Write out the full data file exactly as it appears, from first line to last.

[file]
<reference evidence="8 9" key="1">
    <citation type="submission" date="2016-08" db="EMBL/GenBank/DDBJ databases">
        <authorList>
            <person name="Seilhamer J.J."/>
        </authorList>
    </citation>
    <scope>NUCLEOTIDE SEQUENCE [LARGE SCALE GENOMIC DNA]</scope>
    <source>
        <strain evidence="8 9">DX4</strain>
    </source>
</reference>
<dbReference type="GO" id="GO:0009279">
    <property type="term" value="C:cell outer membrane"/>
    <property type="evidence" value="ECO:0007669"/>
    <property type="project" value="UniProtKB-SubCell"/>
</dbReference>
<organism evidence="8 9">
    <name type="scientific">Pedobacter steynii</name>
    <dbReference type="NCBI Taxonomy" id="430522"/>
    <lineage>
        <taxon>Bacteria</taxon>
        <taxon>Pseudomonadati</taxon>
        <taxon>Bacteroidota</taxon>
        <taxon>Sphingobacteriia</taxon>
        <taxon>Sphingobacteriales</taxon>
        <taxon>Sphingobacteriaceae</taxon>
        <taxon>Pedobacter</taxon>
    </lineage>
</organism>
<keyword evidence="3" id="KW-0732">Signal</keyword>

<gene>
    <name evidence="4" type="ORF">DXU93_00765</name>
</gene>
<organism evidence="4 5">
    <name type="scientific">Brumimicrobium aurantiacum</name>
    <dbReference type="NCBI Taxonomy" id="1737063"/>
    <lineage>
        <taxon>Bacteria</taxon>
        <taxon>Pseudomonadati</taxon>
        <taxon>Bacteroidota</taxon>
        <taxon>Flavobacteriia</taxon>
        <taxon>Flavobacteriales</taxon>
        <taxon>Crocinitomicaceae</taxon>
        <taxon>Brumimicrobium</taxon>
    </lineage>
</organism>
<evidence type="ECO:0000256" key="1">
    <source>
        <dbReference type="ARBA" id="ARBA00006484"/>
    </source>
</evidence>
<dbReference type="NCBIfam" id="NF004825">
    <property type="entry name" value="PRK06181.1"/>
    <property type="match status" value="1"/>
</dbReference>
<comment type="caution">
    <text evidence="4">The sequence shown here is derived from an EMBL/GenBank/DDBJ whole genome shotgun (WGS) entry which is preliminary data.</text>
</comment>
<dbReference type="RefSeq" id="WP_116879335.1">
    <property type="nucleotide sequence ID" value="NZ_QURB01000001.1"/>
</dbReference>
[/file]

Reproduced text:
<reference evidence="8 9" key="1">
    <citation type="submission" date="2016-08" db="EMBL/GenBank/DDBJ databases">
        <authorList>
            <person name="Seilhamer J.J."/>
        </authorList>
    </citation>
    <scope>NUCLEOTIDE SEQUENCE [LARGE SCALE GENOMIC DNA]</scope>
    <source>
        <strain evidence="8 9">DX4</strain>
    </source>
</reference>
<dbReference type="GO" id="GO:0009279">
    <property type="term" value="C:cell outer membrane"/>
    <property type="evidence" value="ECO:0007669"/>
    <property type="project" value="UniProtKB-SubCell"/>
</dbReference>
<organism evidence="8 9">
    <name type="scientific">Pedobacter steynii</name>
    <dbReference type="NCBI Taxonomy" id="430522"/>
    <lineage>
        <taxon>Bacteria</taxon>
        <taxon>Pseudomonadati</taxon>
        <taxon>Bacteroidota</taxon>
        <taxon>Sphingobacteriia</taxon>
        <taxon>Sphingobacteriales</taxon>
        <taxon>Sphingobacteriaceae</taxon>
        <taxon>Pedobacter</taxon>
    </lineage>
</organism>
<keyword evidence="3" id="KW-0732">Signal</keyword>

<gene>
    <name evidence="4" type="ORF">DXU93_00765</name>
</gene>
<organism evidence="4 5">
    <name type="scientific">Brumimicrobium aurantiacum</name>
    <dbReference type="NCBI Taxonomy" id="1737063"/>
    <lineage>
        <taxon>Bacteria</taxon>
        <taxon>Pseudomonadati</taxon>
        <taxon>Bacteroidota</taxon>
        <taxon>Flavobacteriia</taxon>
        <taxon>Flavobacteriales</taxon>
        <taxon>Crocinitomicaceae</taxon>
        <taxon>Brumimicrobium</taxon>
    </lineage>
</organism>
<evidence type="ECO:0000256" key="1">
    <source>
        <dbReference type="ARBA" id="ARBA00006484"/>
    </source>
</evidence>
<dbReference type="NCBIfam" id="NF004825">
    <property type="entry name" value="PRK06181.1"/>
    <property type="match status" value="1"/>
</dbReference>
<comment type="caution">
    <text evidence="4">The sequence shown here is derived from an EMBL/GenBank/DDBJ whole genome shotgun (WGS) entry which is preliminary data.</text>
</comment>
<dbReference type="RefSeq" id="WP_116879335.1">
    <property type="nucleotide sequence ID" value="NZ_QURB01000001.1"/>
</dbReference>